Wednesday, August 24, 2016

Country Profile: The Languages of Latvia

In our last country profile, we looked at the languages of Botswana, a country in southern Africa with over two dozen native languages. This week we'll be focusing on Latvia, a Baltic state in northern Europe which is home to considerably fewer languages.

Gauja National Park in Latvia
The Official Language

Latvia's one and only official language is Latvian, which is the native language of nearly 1.5 million Latvians and a second language of another 500,000. It is a member of the Baltic language family, which only contains two living languages: Latvian and Lithuanian, which is the official language of neighboring Lithuania.

Another prominent language in Latvia is Russian, due to the country's complex history with the Soviet Union. Russian remains the country's most widely spoken minority language, with nearly 700,000 native speakers and almost 1.4 million second language speakers. In fact, it is so widely used that the country's government held a constitutional referendum in 2012 to determine whether it should be added as a second official language, but nearly 75% of the population voted against the proposal.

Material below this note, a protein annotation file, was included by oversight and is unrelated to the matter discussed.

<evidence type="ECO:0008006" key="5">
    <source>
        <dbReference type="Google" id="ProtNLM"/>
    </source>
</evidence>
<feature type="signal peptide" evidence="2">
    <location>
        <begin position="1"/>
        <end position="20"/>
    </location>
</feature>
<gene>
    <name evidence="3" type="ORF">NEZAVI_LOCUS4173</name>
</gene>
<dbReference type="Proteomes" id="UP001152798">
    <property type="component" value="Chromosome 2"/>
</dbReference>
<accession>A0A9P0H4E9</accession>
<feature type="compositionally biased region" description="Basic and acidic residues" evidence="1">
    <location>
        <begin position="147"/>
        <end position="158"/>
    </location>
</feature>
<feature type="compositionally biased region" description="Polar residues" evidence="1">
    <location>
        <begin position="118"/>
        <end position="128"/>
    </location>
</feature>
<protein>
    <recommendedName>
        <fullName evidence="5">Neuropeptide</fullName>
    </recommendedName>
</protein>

Other Languages

The Ethnologue lists four other languages that are used as native languages in Latvia: Latgalian, Baltic Romani, Yiddish and Liv. The most spoken of these four languages is Latgalian, which some linguists consider to merely be a dialect of Latvian, although it is a standardized variety that is protected by Latvian law. There are about 200,000 native speakers of Latgalian in Latgale, the easternmost region of the country.

Latvia is also home to about 8,000 native speakers of Baltic Romani, a group of Romani dialects spoken in the Baltic states, Poland and Russia. It is followed by Yiddish, the Germanic language with Hebrew and Slavic influences which is spoken by around 800 Latvians.

Last but not least, there's Livonian, which belongs to the Uralic language family. While the last native speaker died in 2013, there are still about 200 people who speak it as a second language. This means that instead of being classified as extinct, it's considered dormant, which is pretty fitting for a language also known as Liv.